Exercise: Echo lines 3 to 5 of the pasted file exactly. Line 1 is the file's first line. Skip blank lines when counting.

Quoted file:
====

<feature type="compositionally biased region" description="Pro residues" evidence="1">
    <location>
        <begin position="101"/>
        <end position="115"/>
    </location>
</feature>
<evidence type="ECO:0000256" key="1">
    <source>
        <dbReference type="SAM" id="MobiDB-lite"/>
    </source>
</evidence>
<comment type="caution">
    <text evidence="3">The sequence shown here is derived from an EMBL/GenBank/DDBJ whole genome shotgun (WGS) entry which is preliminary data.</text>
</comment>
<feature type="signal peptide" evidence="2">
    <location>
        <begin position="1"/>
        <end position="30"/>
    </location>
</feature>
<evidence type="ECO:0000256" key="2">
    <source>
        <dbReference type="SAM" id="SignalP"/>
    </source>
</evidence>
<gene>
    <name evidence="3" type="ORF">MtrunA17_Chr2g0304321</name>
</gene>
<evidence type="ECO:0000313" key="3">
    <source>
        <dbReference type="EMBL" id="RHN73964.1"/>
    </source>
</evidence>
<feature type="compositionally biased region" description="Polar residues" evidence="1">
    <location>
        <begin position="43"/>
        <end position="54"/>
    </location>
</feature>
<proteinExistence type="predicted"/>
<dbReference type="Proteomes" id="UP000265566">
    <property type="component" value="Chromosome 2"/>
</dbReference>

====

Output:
        <begin position="101"/>
        <end position="115"/>
    </location>